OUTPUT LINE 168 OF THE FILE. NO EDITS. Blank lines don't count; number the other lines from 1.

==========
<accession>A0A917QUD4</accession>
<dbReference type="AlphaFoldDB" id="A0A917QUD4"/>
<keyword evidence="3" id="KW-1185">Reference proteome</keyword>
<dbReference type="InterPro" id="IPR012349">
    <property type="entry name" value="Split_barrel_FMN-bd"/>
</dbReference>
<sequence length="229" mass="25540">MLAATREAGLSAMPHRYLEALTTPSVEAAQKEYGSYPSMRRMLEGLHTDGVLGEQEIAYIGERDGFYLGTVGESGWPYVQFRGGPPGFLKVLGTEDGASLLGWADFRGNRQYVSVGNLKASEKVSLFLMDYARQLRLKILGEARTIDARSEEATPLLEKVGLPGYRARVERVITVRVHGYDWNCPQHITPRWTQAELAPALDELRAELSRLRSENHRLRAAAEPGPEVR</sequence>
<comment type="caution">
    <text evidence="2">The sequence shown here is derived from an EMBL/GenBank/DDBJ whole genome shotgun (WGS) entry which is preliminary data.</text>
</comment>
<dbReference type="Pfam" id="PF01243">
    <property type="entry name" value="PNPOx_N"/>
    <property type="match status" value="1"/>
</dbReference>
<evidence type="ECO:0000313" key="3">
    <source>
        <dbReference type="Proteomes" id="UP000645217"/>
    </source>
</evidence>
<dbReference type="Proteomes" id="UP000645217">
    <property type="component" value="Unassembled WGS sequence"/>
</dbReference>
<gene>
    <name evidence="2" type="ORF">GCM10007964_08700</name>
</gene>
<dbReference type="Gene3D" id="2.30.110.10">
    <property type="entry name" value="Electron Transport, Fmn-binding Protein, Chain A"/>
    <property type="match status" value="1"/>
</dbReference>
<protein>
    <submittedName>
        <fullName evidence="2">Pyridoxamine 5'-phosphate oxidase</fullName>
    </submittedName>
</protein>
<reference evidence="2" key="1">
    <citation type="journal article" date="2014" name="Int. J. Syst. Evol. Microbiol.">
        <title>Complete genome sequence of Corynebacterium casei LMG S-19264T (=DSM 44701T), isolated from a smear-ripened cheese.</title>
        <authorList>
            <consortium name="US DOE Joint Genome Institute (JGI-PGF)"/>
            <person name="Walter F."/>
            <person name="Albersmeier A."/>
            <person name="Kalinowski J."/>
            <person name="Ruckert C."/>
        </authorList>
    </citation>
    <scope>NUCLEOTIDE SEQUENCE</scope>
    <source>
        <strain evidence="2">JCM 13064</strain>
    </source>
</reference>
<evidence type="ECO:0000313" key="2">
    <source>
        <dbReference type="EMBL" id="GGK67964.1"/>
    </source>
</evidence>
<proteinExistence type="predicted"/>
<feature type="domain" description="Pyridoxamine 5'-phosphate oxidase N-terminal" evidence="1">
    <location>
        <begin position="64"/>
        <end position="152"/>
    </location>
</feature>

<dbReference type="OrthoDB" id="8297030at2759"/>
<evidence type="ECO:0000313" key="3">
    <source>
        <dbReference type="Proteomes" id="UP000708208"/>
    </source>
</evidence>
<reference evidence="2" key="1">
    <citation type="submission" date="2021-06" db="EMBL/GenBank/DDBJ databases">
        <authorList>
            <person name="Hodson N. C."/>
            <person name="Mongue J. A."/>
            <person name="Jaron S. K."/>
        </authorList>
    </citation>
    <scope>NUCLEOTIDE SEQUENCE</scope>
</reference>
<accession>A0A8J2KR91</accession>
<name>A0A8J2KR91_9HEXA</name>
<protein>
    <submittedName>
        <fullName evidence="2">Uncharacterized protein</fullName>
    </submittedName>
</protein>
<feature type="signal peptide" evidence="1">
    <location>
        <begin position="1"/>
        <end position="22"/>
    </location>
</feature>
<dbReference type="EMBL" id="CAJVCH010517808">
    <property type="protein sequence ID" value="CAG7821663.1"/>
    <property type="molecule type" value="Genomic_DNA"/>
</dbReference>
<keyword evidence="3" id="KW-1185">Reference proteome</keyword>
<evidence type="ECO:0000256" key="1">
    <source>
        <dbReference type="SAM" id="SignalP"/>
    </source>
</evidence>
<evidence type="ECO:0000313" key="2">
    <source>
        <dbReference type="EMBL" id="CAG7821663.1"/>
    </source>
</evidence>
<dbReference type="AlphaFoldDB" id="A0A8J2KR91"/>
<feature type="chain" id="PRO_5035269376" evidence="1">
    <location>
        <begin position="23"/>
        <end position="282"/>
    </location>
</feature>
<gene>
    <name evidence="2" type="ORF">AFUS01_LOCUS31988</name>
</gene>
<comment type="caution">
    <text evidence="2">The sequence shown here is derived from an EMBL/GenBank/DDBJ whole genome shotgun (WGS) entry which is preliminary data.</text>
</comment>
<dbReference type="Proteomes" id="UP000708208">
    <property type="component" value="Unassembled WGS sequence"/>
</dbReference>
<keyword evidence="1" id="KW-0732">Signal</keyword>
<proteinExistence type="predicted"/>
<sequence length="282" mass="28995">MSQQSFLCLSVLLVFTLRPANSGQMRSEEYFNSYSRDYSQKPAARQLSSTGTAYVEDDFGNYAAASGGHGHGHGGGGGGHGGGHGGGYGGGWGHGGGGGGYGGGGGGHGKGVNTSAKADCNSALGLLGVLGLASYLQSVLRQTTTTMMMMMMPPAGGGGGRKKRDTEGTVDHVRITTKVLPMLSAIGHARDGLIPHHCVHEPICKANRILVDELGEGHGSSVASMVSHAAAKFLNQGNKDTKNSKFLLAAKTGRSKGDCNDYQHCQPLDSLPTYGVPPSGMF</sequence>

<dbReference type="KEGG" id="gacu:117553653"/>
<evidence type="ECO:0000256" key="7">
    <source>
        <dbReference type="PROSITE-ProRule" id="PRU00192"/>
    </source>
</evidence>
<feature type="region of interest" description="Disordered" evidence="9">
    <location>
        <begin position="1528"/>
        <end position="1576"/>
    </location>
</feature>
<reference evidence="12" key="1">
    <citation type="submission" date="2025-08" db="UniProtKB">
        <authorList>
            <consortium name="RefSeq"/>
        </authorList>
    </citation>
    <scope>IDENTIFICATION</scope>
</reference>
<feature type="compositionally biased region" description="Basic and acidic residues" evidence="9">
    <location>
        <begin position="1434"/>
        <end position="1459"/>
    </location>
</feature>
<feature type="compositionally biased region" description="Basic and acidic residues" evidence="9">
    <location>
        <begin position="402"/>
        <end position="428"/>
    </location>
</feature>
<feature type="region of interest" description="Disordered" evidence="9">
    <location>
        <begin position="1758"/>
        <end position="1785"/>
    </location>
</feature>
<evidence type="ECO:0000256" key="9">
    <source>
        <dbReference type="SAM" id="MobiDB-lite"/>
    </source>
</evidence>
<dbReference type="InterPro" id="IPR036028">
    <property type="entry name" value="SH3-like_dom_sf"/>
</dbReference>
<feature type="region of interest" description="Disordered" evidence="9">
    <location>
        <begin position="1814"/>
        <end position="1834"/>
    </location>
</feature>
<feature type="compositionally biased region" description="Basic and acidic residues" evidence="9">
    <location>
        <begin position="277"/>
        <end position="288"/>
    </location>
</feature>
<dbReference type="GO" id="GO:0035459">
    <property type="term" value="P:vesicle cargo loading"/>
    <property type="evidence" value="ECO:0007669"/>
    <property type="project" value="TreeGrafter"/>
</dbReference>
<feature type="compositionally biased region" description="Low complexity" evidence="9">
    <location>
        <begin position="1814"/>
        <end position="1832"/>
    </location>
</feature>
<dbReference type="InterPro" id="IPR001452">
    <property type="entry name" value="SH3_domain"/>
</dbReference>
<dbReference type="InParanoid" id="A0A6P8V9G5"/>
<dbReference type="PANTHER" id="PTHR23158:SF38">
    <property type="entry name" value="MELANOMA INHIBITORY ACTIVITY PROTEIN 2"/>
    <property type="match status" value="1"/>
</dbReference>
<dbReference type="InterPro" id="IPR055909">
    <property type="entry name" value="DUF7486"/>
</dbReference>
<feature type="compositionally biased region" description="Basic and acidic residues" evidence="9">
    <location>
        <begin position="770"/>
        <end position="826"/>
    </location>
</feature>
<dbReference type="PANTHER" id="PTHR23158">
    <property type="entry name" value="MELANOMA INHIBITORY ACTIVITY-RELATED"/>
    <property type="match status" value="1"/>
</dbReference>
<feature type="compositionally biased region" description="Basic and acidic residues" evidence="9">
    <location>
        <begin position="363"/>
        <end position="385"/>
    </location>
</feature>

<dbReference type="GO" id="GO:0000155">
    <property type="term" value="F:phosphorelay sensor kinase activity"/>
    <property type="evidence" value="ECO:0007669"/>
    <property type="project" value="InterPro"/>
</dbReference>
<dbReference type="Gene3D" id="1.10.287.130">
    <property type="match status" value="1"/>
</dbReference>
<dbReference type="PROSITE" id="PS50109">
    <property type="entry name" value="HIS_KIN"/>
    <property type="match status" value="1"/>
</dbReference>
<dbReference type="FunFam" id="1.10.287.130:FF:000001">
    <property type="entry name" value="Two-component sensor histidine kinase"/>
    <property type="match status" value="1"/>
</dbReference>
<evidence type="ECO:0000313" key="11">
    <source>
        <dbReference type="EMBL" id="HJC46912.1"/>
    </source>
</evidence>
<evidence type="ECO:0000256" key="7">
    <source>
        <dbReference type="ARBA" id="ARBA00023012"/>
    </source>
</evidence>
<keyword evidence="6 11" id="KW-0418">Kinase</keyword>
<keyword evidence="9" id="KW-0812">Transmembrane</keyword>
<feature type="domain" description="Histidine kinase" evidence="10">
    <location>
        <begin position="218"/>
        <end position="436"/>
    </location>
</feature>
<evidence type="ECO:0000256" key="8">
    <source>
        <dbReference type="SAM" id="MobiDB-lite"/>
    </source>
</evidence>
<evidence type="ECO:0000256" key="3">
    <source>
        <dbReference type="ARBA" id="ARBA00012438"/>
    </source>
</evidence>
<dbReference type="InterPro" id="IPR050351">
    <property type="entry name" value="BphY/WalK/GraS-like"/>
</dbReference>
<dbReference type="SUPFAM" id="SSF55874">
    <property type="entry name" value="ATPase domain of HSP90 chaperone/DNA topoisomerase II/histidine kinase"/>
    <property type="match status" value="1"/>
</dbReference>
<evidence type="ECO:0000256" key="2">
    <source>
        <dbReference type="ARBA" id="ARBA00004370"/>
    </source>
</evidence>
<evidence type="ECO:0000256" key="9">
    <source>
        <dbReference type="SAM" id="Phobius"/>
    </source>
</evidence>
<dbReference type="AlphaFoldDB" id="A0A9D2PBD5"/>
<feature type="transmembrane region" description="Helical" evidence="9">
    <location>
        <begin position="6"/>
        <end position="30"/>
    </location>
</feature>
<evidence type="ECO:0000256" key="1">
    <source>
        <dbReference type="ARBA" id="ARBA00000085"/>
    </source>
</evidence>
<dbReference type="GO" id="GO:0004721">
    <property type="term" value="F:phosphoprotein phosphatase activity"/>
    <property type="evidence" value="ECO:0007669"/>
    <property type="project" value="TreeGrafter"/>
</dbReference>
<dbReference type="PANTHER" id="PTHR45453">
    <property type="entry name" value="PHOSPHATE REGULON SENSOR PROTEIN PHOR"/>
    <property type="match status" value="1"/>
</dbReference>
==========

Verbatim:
</evidence>